Tuesday, September 21, 2010

Michael Mulgrew Gloats on NY1 After Dubious Teachers Union "Victory" in Election

Just as I predicted, Mulgrew is claiming a big victory in NY, but he's full of it (what else is new?).  In reality, it was a tie, which is a HUGE positive shift when compared to the last few decades, when the union ran the table with no opposition whatsoever.  We couldn't knock out their incumbents (Perkins, Montgomery and Huntley), but they couldn't knock out ours (Hoyt and Bing, who had the biggest margin of victory in any of these races).  Importantly, in one of the few races for an open seat, a big supporter of ed reform, Robert Rodriguez, won.  Here's an article (in the Village Voice no less!) about Mulgrew's delusions, with a quote from DFER's Joe Williams:

The Michael Mulgrew victory tour took an embarrassing turn on NY1 last night, when the United Federation of Teachers president gloated throughout an extended interview, overstating a very mixed primary day report card

…The other race Mulgrew doesn't want to talk about is the shellacking he took on the eastside, where Bing got 84 percent of the vote against a UFT chapter chairman, Gregg Lundahl. "I went from the union coming to my 40th birthday party to me being referred to as dead to the union," Bing said. Though Bing is also a quiet supporter of charters, it was his bill to alter lay-off policy that drove the UFT nuts. He introduced a bill last session, backed by the mayor and the chancellor, that would have set up a panel of teachers, principals and administrators to make layoff decisions, rather than let seniority be the sole standard used in deciding which teachers lose their jobs (seniority would become just one factor considered by the panel). That was all it took for Lundahl to brand Bing "anti-union" and "the notorious chief assembly sponsor" of the bill.

Ironically, Mulgrew actually claimed on NY1 that the union makes broad-based endorsement decisions. "It's never about a single issue ever," he claimed. But that's precisely what they did with Hoyt and Bing, and their all-out effort for Perkins, who's received nominal UFT support in the past, was clearly a consequence of his charter school hearing, a circus of anti-charter bluster.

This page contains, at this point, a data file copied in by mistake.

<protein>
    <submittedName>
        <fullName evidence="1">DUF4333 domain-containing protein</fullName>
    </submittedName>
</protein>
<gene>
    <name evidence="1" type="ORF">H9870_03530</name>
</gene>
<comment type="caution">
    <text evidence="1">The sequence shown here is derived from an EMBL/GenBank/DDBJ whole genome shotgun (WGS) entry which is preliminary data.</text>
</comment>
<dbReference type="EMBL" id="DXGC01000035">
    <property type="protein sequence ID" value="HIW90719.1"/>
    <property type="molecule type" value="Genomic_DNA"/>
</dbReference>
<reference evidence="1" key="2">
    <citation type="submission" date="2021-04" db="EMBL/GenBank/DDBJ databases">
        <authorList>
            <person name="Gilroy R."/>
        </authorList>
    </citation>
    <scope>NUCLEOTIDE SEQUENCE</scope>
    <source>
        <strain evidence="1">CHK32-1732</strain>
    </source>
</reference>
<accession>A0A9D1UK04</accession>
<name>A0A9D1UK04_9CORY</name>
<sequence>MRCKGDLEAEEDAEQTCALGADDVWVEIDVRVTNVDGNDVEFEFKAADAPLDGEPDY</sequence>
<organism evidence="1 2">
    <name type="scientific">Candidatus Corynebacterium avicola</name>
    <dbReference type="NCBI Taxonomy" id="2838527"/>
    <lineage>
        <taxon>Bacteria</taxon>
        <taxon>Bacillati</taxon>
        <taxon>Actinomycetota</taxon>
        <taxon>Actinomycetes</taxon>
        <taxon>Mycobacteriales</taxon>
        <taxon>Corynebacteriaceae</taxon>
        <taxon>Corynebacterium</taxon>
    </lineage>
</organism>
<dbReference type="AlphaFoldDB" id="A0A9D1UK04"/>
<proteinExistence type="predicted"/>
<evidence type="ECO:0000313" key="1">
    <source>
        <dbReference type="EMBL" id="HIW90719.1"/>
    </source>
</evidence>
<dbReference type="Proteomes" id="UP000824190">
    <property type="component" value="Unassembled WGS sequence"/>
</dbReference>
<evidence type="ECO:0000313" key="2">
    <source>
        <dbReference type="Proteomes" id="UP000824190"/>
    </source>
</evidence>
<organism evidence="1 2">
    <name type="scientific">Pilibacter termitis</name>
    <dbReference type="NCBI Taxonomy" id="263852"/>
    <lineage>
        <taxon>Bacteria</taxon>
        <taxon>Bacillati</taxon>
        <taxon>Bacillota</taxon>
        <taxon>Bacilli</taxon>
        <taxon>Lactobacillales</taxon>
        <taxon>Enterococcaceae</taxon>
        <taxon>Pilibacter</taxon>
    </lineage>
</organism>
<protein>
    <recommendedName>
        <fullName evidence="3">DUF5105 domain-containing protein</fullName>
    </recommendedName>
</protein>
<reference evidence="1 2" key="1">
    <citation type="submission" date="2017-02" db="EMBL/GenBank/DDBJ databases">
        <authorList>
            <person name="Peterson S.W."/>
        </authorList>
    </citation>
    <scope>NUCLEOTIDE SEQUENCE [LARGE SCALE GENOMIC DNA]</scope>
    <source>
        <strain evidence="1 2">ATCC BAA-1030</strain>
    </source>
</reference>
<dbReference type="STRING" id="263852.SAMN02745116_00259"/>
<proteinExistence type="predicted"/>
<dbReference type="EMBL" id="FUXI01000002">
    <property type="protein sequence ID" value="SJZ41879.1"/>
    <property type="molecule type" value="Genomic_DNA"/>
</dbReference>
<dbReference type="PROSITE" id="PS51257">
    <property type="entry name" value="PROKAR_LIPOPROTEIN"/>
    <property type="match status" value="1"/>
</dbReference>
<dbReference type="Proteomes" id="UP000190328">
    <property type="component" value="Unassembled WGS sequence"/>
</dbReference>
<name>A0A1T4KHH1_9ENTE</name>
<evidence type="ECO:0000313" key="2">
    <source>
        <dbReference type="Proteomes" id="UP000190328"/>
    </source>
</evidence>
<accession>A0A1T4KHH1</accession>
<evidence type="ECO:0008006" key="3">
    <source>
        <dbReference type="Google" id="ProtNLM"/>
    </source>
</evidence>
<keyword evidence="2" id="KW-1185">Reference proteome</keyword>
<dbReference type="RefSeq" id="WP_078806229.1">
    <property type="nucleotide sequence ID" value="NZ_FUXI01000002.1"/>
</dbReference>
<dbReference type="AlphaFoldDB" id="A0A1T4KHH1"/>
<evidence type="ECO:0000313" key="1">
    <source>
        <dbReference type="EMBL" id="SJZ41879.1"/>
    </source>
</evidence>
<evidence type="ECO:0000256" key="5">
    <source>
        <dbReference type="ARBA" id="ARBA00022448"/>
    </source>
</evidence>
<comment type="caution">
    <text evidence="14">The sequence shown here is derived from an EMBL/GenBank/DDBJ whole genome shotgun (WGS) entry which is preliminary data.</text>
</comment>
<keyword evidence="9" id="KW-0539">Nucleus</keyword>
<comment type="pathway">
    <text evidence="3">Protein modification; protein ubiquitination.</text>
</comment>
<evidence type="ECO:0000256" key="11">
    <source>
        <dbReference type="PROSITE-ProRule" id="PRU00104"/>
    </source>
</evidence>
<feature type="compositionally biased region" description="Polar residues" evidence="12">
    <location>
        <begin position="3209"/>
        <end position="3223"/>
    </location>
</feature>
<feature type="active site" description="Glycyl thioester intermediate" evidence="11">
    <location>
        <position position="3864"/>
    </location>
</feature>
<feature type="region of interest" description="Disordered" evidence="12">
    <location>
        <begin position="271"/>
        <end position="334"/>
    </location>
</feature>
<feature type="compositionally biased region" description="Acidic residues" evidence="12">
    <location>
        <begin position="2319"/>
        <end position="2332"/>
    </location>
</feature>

Joe Williams, the head of Democrats for Education Reform and a leading backer of charter reform, told the Voice that "the strut" the union was taking now "was a little bit disingenuous."

"My experience" said Williams, "is that they make every decision with one issue in mind, amassing their power." He said the chest-thumping is all about showing that they've "regained the upper hand." Williams acknowledged that the school reform movement might have been better served by simply backing the legislators that supported charters with big bucks rather than trying to beat the opponents. "It's much easier to rev people up" and get charter backers to contribute when "you're trying to take someone out" who's opposed charters.

Williams thinks that the ultimate passage of the bill that lifted the charter cap and won the $700 million in Race to the Top funding took the steam out of the races against Perkins and others. His own organization sent thousands of "thank-you" letters into the districts of every incumbent who voted for the final charter bill, even those, like Perkins, who tried to kill the first bill in May. He said charter supporters are strongly backing John Sampson, the leader of the Democratic conference who sponsored the initial charter bill.


Michael Mulgrew Gloats on NY1 After Dubious Teachers Union "Victory" in Election



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